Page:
5. Read poetry. One of the surest ways to live more poetically is to read more poetry. Keep a book of poetry on your nightstand and read a poem every morning or evening. If you prefer to read poetry online, sign up for a poem-a-day at https://poets.org or read the Poetry Foundation’s poem of the day at https://www.poetryfoundation.org. 
  6. Write poetry. Thirty years ago I had the pleasure of meeting the late poet Robert Bly who told me he instituted the routine of writing a poem every single morning before getting out of bed, drastically changing his life for the better. In 1997, he published the book Morning Poems. I can think of nothing that would help us live more poetically than actually writing poetry.
  7. Follow your dreams. Living poetically means living deeply and fully. We are reminded of this in Mary Oliver’s poem The Summer Day. In it she poses a burning question we might constantly ask ourselves, “Tell me, what is it you plan to do with your one wild and precious life?” 
  8. Explore your senses. We experience life through our senses ~ sight, hearing, smell, taste and touch. Poets lean into these senses to create strong images. Walt Whitman joyfully wrote, “I hear America singing, the varied carols I hear.” Maya Angelou wryly appealed to our sense of taste in The Health-Food Diner and William Carlos Williams wrote how the nose knows in Smell! Tuning into our senses will help us live more poetically.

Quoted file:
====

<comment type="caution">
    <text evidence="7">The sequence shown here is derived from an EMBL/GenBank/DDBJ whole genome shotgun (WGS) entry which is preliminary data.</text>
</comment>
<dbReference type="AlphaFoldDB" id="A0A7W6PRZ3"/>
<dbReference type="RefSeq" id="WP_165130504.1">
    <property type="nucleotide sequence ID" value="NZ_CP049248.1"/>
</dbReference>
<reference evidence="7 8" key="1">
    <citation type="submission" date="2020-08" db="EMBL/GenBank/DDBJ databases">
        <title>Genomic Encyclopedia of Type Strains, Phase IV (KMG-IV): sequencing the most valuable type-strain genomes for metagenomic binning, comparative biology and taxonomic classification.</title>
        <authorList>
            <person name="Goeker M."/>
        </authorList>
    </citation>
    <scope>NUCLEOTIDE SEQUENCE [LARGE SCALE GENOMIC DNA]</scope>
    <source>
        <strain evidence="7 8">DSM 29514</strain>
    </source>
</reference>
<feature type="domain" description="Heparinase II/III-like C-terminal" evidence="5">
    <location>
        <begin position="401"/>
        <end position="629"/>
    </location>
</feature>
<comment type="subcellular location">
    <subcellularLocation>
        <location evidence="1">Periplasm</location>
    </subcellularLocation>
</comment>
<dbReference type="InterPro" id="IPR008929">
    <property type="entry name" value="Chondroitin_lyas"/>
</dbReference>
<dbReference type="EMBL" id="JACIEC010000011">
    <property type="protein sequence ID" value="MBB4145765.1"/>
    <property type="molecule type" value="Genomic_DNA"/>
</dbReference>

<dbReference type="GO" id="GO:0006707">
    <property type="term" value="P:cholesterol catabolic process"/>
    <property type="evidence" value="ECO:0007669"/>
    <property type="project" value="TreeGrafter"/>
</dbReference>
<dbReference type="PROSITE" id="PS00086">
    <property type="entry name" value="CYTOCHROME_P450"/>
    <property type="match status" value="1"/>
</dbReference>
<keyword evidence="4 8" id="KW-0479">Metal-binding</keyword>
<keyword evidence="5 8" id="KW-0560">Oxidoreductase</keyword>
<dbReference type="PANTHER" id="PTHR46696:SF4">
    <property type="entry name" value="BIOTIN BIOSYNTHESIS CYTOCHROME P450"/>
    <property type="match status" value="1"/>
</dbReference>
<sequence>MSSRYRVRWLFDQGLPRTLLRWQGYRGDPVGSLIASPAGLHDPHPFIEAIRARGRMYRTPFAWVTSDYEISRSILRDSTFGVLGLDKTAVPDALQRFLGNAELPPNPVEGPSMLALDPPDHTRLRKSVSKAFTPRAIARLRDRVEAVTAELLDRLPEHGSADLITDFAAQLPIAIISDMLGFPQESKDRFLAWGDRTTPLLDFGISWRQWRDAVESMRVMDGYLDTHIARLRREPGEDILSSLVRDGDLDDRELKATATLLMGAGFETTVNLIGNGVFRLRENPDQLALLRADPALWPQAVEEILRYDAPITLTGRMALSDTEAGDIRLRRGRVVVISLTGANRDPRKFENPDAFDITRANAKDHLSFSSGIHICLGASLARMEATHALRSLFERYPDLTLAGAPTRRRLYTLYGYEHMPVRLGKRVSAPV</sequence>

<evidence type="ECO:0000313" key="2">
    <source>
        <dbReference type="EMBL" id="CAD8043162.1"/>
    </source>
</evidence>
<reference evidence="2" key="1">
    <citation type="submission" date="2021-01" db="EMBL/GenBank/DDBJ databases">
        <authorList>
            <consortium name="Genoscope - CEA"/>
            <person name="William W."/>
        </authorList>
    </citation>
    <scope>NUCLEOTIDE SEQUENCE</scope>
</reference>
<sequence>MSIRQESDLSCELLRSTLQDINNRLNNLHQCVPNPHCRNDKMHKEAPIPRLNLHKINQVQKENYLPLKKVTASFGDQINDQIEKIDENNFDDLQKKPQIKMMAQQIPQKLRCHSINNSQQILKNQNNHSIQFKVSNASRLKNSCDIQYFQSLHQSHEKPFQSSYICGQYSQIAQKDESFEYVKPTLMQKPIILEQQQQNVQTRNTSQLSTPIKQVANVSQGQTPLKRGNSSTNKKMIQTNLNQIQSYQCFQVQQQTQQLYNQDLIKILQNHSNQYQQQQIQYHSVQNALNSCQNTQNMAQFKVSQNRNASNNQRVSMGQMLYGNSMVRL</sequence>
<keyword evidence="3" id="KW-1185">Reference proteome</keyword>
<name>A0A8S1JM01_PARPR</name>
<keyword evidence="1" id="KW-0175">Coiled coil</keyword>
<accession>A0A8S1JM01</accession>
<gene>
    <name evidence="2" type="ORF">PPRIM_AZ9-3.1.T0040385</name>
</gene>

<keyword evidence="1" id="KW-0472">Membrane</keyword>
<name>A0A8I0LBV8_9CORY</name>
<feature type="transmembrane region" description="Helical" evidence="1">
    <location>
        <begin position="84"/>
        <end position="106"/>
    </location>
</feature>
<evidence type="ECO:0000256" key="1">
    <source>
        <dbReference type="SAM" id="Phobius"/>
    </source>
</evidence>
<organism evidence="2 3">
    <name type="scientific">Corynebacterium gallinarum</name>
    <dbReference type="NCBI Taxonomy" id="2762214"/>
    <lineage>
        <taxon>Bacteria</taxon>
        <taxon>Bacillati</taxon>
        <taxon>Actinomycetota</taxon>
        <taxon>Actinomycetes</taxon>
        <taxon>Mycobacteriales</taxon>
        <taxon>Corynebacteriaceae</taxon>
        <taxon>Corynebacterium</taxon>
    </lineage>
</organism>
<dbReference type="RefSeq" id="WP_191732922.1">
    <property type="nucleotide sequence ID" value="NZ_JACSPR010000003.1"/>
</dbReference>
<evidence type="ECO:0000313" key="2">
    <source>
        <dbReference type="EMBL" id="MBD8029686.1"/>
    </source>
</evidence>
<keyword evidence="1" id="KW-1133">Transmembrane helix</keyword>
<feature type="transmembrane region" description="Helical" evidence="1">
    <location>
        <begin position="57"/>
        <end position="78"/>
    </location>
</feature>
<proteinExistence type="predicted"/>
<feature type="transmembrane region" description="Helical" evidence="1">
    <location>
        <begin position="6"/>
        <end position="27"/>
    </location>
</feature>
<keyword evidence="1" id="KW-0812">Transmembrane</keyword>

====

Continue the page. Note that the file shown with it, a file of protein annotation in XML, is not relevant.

9. Show gratitude. In the busyness of life, we can take things for granted. In Our Prayer of Thanks, Carl Sandburg thanks God “For the gladness here where the sun is shining at evening on the weeds at the river, our prayer of thanks.” A poetic view of life increases our awe and appreciation for the simplest things in life. 
  10. Create beauty. The Cambridge Dictionary defines poetic as anything that is very beautiful or expresses emotion. Living poetically means elevating our daily life. John Keats wrote, “A thing of beauty is a joy for ever; its loveliness increases; it will never pass into nothingness.” In how we dress, keep our home, talk to our children, and treat our neighbors, we can add beauty to all we do.

    Even if we never publish, or even write, a single poem, we can live like a poet in every little thing we do from morning to night through each new day of the next twelve months. Welsh poet Dylan Thomas wrote the poetic life  “makes your toenails twinkle.” That seems like a pretty good way to step into the new year. §

The Elegance of New Year Intentions